We can continue to try and convince each other that the things that show up on our personal radars are more important than the things that show up on someone else's if we want to. We may gather bigger numbers next time and "win" elections. But we won't have addressed the underlying issues that are driving the divide and we will continue the wild swing of this pendulum that throws our country into chaos every few years. The only way to slow it down is to learn about each other, to set aside what we think we know and listen to what others live with. Unfriending each other or voting to split states off from the Union might make us feel safer, but it only deepens the divide. And it won't make the other side go away. It certainly won't make them change their minds. It is the equivalent of a parent kicking their teenage daughter out of the house because she is pregnant. It doesn't make her any less pregnant, it just leaves her with fewer supports and it means you don't have to look at her anymore when you come downstairs for breakfast. We have to face this with compassion and a genuine desire to find commonality or we will continue to break apart even more.  I truly believe that the people of this country have more in common with each other than we know. It is in our own best interest to find those goals we all share and begin talking to one another because it appears that there are some folks in power who are more interested in being Right than they are in being part of something real and honest and human.

Wednesday, November 09, 2016

Immediate Takeaways from Last Night's Election


I sit here full to the brim. My heart is heavy, my stomach quivering, mouth dry and thoughts racing. I remind myself to breathe deeply a few times a minute and struggle to define what is happening. I am both drawn to social media and reminded to pay attention to how it makes me feel. I am grateful for the conversations I have had with Eve and Lola last night and this morning; appreciative of the opportunity to temper anger and fear with reflection and self-awareness. So far, here is what I believe to be true:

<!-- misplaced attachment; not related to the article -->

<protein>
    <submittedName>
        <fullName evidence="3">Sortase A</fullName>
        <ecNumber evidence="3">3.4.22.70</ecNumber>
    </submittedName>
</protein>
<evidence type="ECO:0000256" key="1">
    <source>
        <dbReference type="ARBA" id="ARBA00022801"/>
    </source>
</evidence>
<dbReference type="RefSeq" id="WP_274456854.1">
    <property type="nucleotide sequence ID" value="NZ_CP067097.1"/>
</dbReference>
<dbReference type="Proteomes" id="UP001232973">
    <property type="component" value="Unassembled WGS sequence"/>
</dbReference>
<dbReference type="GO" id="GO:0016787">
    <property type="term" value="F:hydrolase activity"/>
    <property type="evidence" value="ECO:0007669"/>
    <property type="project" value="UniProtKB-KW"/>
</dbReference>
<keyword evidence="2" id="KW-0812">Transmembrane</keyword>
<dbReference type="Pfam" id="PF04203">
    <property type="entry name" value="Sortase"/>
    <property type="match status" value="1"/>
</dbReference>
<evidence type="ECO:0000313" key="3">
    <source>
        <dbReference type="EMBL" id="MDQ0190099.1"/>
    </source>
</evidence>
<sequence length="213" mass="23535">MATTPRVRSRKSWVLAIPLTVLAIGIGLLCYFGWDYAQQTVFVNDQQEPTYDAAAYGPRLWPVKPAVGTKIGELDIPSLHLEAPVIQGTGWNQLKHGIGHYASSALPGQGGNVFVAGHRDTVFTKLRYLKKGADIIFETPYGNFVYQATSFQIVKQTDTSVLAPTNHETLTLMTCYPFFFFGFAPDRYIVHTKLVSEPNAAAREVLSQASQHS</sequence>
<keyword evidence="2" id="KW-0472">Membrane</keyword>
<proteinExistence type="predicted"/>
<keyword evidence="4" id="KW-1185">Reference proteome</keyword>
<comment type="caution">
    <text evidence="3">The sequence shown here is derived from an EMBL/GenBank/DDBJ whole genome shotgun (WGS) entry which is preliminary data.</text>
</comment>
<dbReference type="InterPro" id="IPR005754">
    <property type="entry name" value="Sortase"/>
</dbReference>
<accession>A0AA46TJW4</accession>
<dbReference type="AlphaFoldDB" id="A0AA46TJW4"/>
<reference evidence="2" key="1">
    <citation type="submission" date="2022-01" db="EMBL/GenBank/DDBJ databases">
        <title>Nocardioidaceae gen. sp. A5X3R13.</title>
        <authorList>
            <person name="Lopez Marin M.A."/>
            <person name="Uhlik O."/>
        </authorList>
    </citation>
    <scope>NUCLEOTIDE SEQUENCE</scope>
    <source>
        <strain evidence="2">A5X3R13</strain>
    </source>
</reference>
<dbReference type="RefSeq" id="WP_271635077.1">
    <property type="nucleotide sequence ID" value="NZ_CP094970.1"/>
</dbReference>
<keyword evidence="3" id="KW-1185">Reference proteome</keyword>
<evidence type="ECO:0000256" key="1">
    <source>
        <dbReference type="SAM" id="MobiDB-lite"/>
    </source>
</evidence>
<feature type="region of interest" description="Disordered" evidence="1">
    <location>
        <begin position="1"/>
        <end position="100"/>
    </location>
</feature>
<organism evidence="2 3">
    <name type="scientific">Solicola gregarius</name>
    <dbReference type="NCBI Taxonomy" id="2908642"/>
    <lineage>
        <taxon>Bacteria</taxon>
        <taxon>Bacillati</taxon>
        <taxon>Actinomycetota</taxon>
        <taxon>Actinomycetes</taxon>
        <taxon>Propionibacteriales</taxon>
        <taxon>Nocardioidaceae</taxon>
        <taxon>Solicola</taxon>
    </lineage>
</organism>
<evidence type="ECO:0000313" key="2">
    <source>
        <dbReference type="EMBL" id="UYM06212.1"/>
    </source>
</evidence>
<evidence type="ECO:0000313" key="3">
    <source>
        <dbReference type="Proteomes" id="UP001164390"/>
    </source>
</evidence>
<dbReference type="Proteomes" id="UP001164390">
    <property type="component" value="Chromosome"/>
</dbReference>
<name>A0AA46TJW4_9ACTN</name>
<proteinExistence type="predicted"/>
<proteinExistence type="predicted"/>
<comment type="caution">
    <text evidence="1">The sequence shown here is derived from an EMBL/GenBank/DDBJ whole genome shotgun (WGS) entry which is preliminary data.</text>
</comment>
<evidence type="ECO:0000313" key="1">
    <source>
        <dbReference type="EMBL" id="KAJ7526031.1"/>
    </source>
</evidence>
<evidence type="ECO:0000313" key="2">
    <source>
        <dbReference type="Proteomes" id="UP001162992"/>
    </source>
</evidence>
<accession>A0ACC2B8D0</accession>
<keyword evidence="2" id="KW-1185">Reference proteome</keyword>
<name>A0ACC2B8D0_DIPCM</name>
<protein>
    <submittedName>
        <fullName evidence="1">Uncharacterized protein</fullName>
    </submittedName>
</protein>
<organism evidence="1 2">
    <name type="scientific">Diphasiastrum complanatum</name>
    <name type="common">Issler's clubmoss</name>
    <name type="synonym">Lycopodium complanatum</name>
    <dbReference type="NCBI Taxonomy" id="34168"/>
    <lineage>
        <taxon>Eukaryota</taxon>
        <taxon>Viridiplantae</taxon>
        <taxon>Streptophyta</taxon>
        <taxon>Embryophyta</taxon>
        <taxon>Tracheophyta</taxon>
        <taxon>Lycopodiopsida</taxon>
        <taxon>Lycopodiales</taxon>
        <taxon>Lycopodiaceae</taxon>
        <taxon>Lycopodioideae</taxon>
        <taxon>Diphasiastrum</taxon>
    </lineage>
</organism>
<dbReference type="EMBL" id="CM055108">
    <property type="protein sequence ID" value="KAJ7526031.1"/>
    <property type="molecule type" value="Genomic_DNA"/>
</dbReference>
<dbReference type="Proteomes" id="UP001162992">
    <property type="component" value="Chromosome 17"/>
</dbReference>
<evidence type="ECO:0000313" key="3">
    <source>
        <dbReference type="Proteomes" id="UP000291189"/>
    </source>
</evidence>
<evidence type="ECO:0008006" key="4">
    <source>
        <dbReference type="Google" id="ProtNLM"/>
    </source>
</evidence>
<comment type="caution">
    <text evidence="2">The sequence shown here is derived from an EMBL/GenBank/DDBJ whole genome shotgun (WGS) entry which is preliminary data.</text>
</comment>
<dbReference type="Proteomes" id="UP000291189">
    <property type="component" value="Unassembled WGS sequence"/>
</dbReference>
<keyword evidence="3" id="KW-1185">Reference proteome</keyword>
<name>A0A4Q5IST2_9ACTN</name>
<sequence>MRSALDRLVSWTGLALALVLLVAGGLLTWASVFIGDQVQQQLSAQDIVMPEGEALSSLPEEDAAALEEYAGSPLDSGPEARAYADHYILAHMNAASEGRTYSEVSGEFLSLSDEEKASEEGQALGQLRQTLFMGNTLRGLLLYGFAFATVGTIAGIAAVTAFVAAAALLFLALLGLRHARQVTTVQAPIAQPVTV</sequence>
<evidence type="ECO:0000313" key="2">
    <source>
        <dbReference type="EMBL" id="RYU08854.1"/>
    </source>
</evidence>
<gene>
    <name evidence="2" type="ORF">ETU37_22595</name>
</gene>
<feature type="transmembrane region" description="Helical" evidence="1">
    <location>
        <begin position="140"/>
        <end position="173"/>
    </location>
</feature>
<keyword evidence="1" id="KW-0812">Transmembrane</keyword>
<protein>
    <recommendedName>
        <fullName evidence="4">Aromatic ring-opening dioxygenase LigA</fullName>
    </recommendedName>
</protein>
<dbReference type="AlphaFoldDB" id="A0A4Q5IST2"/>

• Americans who voted for vastly different outcomes than I did have just as much right to cast their votes as anyone else. Regardless of whether someone's vote was cast in anger or fear or hatred, the fact remains that we live in a democracy. Everyone's vote counts. 
  • I can't know what motivated anyone else's vote unless they tell me, and trusting the media to tell me isn't a valid option. They're the ones who were so wrong about how this election would go, remember? That means they have little insight into the way many people's minds work. The media is just as divided as this country's electorate is and is mostly populated by a group of college-educated, white folks. That is hardly an accurate representation of the country.
  • There are no more racist, misogynist, elitist, ableist people in America today than there were yesterday. And, more importantly, we can't know what motivated people's votes (see bullet point above), so saying that this election was a mandate for racism, sexism, or elitism is altogether incendiary and not useful. We don't know that, frankly.
  • The people of this country have allowed themselves to be divided by fear, income inequality, geography, and hatred. Fear is a powerful motivator, but unless we really strive to listen to each other with the intent to understand, we will get nowhere. I have watched (and I am guilty of this, too) people purport to have 'discussions' about the election that were simply about convincing the other person that they are wrong. When discussions become about right/wrong, winning/losing, they cease to be about understanding. It is human nature to dig in and defend our position. It feels too scary to stop and wonder whether anything is truly black and white and whether we could have something to learn from someone who thinks differently than we do. Until we learn to acknowledge and set aside our fears, we cannot hope to build bridges and come together around common goals. We won't even be able to identify common goals.